As market observers have long noted, California’s housing market has been persistently volatile.
The only consistent fact about the West Coast’s housing market has been its capacity for sharp price gains and painful crashes. Since the housing market began recovering, the California housing market has seen an exceptionally sharp rise in property values, much of which has been bolstered by the strength of the San Francisco and Los Angeles job markets.
The Housing Recovery
As the housing recovery has progressed, it seemed only those with outstandingly high income were likely to have much available home choices in the Golden State.
That being said, there’s some evidence things are evening out. A recent report in the Los Angeles Times notes that the rise in home prices seems to be slowing somewhat. This is currently running hand-in-hand with an overall slowing of home sales, which occurred at a flurry pace throughout 2013.
According to figures provided by the Los Angeles Times, the typical house in the six-county Los Angeles region sold for $410,000 in May. This is up only 1.5% from April, a comparatively slight increase against the climbs we’ve seen in the prior twelve months.
Additionally, the annual year-over-year gain only recorded at 11.4%. While this is still a strong climb, it’s far from the spikes we’ve seen in past months. This looks like an indicator of relative price stability, and broader market trends seem to be validating this. We’re seeing a simultaneous decrease in investor purchases and a climb in available inventory.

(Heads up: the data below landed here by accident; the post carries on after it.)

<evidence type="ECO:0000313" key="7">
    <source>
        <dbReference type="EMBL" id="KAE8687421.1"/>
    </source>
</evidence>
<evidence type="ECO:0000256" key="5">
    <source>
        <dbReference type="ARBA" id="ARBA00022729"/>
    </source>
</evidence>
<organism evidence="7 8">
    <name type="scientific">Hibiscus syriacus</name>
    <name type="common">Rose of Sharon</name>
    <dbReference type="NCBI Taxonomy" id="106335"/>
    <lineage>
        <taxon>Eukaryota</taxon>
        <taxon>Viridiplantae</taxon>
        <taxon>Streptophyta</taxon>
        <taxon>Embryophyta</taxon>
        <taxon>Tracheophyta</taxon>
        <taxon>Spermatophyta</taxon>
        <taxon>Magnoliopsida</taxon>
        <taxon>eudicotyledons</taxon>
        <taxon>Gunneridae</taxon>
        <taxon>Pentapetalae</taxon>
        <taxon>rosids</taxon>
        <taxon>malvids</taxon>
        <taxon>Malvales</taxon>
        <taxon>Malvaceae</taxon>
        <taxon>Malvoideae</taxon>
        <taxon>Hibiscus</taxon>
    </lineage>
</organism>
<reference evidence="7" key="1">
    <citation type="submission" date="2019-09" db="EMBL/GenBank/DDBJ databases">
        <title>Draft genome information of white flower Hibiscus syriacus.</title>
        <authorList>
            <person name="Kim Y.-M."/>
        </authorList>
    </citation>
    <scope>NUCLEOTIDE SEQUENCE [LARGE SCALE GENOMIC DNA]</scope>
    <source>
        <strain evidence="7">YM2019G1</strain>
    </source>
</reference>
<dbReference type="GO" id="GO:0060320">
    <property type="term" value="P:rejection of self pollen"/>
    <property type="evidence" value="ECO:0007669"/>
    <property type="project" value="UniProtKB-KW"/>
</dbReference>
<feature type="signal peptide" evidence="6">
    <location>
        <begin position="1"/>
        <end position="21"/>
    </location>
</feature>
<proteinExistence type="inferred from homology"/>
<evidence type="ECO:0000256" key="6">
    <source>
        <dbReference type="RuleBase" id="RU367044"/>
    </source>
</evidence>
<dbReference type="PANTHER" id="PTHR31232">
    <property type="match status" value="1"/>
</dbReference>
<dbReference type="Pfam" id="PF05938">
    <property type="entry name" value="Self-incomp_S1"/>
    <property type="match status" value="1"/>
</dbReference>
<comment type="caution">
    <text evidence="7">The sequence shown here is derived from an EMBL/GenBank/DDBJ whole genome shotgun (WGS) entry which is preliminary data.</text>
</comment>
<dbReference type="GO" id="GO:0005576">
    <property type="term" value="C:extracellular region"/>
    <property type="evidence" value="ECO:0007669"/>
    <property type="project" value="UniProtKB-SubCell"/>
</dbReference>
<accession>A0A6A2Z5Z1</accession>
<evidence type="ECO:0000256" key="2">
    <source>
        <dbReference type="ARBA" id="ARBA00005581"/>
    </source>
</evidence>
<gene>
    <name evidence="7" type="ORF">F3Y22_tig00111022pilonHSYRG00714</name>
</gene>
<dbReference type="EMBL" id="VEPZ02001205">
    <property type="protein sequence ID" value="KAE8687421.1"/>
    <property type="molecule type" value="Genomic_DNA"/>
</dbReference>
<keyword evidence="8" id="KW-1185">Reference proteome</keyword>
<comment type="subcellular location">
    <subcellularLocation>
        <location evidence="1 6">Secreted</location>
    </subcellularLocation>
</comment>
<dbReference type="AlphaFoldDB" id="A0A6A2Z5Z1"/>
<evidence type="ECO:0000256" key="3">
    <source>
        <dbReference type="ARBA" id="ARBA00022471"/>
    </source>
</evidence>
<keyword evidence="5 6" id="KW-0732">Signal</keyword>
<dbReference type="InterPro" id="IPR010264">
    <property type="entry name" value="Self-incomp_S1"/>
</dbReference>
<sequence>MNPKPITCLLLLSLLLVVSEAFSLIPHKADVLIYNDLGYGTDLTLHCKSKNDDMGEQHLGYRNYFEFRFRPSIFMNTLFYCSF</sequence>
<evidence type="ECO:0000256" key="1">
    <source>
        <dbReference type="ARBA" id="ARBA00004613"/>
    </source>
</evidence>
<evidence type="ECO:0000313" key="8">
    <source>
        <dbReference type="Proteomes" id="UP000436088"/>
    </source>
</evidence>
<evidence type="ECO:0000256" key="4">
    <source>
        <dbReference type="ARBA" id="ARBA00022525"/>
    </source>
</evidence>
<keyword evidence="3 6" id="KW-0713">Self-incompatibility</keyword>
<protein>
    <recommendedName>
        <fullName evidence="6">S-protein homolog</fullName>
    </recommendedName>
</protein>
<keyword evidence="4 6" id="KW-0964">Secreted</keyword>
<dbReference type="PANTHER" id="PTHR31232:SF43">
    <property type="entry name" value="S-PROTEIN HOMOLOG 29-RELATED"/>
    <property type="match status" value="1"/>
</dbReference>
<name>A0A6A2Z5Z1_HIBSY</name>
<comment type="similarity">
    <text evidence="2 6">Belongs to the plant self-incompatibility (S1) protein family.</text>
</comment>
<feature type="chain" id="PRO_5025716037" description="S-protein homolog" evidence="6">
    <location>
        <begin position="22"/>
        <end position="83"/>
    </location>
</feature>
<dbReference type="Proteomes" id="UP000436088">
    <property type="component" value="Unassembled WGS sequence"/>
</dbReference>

The breadth of available has likely gone a long way toward easing price gains, since inventory constriction has typically been one of the strongest guarantees of value inflation.
So Does this Mean Housing Will Become Affordable?
Well, considering this is the southern California housing market, that’s a very relative term.
As a large positive, it seems that we won’t see a continuous spiking in home values that could prove destabilizing. Sales recorded this May tallied at 15.1% less than in May of last year.
That being said, housing in the region wasn’t particularly buyer-friendly to begin with, and those who subsist on salaries that would be more than suitable for supporter a mortgage in much of the country won’t have much luck around San Francisco and Los Angeles.
It’s likely that California’s housing market will enter a period of comparative stagnancy. Neither demand nor prices will likely rise within the following months, leading to a calm and relatively unremarkable time for the local housing market.
On the other hand, it looks like the number of distressed sales and foreclosures are declining. If patterns continue, there’s a chance that the long-term fate of the California housing market is that it will become comfortably predictable.
Do you agree?
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